Editor's note: This article is Part 2 of a 3-Part series on healing from pregnancy loss. Today's author, Teske Drake, writes on the miscarriage, stillbirth, and infant loss. Part 1 can be read here.

The news of pregnancy elicits emotions of all kinds for expectant parents. Whether the pregnancy was planned or took the parents by surprise, one can’t deny the presence of emotion. Joy, excitement, surprise, trepidation. Emotion enhances the attachment bond that occurs between parent and child in those early days. Often, bonding first occurs in the form of hopes and dreams that take root long before pregnancy occurs. Pregnancy is then the culmination of dreams for the couple and give confirmation of what’s to come: a new addition to the family. When those hopes and dreams are dashed due to miscarriage or infant loss, grief naturally ensues. The response of those surrounding the bereaved has the potential to lift up or tear down. Scripture commands that we are to “Carry each other’s burdens and in this way, you will fulfill the law of Christ” (Galatians 6:2). Why, then, do we find it so hard to know how to comfort those who endure childbearing losses?

When I found out I was pregnant with our second child, I raced to the store to buy an “I love Daddy” bib as my way of sharing the news with my husband later that night. Within days, we told family and friends, excited to see our plans unfolding before our eyes. Weeks and months went by until we were halfway through our pregnancy and heard these words at a routine ultrasound: “Your baby is going to die.”

Questions poured out, almost as quickly as the tears as we learned more about our baby’s diagnosis and our options. We discovered we were having a little girl who had a chromosomal abnormality that impacted her brain development. Thus, we had two options: 1) We could continue the pregnancy to term, knowing that our baby would die shortly after birth, or 2) We could terminate the pregnancy. We trusted that our baby girl’s life was in God’s hands and continued the pregnancy. I gave birth to Chloe Marie at 32 weeks along after going into premature labor due to pregnancy complications. Chloe lived for 45 minutes and we treasured every moment.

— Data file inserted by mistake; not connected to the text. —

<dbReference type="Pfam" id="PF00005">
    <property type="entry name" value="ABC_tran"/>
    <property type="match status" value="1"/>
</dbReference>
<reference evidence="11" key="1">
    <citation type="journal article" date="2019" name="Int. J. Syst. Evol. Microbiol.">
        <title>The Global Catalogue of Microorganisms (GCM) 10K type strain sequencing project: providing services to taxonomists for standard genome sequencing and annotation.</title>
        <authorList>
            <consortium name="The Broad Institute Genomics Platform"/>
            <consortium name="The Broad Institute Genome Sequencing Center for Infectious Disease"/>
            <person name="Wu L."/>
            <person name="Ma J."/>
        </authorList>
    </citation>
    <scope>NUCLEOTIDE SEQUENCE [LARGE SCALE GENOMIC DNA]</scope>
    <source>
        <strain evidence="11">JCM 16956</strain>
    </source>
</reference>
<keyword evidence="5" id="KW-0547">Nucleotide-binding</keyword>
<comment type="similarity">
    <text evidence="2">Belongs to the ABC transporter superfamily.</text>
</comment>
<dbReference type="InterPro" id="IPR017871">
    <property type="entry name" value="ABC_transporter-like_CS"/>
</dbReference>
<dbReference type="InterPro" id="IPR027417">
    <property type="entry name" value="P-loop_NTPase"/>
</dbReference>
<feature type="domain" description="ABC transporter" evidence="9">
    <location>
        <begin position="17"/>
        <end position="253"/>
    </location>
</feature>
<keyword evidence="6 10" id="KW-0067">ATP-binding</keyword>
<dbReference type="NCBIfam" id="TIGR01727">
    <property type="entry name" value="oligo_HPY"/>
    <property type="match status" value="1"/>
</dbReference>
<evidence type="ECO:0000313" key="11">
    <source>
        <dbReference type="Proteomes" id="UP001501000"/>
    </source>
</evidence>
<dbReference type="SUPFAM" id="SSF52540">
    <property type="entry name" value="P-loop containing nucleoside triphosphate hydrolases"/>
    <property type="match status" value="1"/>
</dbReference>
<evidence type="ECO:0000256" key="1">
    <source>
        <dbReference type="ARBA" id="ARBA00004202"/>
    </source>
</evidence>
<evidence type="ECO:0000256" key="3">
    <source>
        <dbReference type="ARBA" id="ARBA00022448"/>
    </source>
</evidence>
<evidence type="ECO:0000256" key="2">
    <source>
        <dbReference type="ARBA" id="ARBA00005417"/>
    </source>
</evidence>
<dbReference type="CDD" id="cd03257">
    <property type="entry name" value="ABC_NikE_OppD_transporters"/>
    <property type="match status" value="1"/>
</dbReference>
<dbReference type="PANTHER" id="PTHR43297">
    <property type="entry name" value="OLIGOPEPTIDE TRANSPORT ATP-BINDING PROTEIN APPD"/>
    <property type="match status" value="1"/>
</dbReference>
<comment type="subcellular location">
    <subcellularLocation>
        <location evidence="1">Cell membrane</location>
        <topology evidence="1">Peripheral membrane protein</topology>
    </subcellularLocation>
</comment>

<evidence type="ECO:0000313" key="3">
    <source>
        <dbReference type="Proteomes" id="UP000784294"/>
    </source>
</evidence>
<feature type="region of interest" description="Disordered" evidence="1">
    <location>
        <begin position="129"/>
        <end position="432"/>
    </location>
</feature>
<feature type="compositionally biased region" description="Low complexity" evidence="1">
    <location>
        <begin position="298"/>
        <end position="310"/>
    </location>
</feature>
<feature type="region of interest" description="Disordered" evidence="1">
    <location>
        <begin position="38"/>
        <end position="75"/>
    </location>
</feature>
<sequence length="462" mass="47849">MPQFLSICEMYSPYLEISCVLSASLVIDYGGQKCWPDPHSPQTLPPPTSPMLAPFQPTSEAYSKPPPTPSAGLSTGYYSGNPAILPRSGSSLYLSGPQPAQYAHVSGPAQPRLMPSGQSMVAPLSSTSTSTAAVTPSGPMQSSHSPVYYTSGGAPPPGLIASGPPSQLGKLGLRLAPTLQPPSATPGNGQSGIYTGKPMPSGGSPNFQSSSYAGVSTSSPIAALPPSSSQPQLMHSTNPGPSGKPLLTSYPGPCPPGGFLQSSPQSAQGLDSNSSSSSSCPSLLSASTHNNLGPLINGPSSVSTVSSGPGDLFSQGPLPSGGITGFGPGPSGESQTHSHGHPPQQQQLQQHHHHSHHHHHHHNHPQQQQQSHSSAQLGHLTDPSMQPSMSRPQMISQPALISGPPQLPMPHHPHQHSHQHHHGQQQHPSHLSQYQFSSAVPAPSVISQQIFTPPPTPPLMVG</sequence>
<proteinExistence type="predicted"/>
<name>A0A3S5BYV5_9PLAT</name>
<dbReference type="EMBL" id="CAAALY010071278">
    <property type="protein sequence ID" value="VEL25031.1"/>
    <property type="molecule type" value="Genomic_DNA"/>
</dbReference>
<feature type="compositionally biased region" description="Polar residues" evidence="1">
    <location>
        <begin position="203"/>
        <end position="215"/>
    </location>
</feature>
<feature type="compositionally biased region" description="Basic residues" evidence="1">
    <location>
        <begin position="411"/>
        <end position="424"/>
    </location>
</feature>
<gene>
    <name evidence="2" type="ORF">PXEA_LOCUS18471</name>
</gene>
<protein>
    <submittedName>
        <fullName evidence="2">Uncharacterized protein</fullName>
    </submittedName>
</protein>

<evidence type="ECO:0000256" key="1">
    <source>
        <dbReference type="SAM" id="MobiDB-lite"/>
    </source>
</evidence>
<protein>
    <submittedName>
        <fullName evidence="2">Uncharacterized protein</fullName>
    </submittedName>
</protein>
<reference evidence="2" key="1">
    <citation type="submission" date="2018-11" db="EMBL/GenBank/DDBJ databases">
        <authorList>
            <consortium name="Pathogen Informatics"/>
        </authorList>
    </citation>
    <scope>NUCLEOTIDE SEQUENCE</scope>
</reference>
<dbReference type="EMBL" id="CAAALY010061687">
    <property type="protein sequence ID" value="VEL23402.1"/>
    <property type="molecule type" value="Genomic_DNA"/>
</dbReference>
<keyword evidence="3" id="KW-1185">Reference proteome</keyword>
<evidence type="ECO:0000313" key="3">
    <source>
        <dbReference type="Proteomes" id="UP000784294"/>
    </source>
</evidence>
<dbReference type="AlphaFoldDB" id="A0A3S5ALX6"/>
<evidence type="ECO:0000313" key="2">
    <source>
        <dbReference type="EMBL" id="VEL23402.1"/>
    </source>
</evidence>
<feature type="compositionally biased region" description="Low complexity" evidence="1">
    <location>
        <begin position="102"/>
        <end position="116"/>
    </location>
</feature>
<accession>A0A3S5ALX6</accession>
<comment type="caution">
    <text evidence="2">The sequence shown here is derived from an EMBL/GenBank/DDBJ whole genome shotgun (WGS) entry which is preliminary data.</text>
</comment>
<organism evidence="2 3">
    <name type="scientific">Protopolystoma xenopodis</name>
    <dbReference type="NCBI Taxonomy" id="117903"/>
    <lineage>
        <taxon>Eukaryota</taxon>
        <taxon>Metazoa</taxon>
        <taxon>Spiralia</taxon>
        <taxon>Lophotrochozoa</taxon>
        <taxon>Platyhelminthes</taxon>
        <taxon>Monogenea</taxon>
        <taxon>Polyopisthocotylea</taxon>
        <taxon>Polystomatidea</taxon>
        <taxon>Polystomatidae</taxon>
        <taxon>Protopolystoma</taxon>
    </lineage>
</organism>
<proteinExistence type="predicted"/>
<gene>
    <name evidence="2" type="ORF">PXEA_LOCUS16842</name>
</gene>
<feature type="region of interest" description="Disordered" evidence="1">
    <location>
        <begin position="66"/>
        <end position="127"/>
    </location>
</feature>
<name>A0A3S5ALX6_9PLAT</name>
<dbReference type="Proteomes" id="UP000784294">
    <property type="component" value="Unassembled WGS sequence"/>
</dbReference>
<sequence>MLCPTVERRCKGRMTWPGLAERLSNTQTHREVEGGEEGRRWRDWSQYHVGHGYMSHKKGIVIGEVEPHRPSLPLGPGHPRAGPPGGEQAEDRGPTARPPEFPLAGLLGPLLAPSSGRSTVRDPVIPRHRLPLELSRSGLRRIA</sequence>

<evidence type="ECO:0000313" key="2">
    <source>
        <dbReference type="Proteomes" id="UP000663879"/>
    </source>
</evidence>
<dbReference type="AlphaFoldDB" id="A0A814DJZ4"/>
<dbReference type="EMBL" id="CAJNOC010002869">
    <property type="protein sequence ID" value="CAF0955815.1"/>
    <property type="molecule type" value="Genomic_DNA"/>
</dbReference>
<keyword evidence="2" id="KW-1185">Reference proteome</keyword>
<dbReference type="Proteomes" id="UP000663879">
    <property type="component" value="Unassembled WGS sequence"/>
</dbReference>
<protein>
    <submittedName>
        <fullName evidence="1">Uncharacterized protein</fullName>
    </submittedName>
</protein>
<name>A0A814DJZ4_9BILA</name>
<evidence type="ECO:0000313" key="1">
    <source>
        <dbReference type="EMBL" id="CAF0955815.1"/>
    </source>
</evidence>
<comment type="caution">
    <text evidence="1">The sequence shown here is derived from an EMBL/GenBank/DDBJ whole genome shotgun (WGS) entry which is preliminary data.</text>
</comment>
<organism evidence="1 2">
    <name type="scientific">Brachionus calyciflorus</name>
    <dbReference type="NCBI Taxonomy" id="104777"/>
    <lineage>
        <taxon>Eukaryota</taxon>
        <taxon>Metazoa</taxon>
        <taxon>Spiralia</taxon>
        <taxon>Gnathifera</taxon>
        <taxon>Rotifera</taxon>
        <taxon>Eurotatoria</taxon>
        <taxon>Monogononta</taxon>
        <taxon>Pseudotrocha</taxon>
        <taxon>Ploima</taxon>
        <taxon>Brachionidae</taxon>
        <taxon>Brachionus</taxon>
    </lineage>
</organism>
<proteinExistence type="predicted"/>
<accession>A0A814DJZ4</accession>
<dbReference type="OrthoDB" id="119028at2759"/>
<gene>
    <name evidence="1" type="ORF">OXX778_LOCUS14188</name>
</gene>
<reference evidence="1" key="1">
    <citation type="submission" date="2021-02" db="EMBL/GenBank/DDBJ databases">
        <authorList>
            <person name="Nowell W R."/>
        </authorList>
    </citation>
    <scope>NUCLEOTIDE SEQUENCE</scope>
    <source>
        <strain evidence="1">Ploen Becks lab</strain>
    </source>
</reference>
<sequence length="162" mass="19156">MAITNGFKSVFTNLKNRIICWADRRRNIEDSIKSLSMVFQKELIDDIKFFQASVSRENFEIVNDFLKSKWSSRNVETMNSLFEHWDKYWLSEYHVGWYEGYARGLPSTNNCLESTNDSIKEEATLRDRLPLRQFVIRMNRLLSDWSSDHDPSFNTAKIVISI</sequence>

Chloe’s life and death helped me understand the magnitude of grief experienced by parents who endure childbearing losses. I also became more keenly aware of the prevalence of such loss. In the United States, it is estimated that 1 in 4 pregnancies ends in miscarriage and there are 26,000 stillbirths each year. These statistics became even more of a reality to me when a couple of years later I experienced two miscarriages, baby Jesse at 6 weeks gestation and Riyah Mae at 14 weeks gestation. Throughout our journey, there have been those who’ve come alongside us to carry the burden, pointing us to the hope we have in Christ. There’ve been others, well-meaning I am sure, whose attempts to comfort have brought about more hurt than healing. My own experience has compelled me to embrace the calling to be a comfort to others because of the comfort I received from God, as described in 2 Corinthians 1:3-4.

You may be wondering how you can be of comfort to someone who has been through such a loss if you haven’t experienced it yourself. Yes, shared experience plays a role in creating a safe environment for openness and vulnerability (2 Corinthians 1:7). Still, each of us has the opportunity to minister to those hurting as a result of miscarriage, stillbirth, or infant loss. Losses such as these quite often go unrecognized, are minimized, or are outright disenfranchised, despite the frequency of their occurrence. Even further disenfranchised is the silent grief experienced by the millions of Christian American women who are grieving after loss by abortion. There are millions of women grieving all types of reproductive losses, within the walls of our churches. We are called to carry the burden together.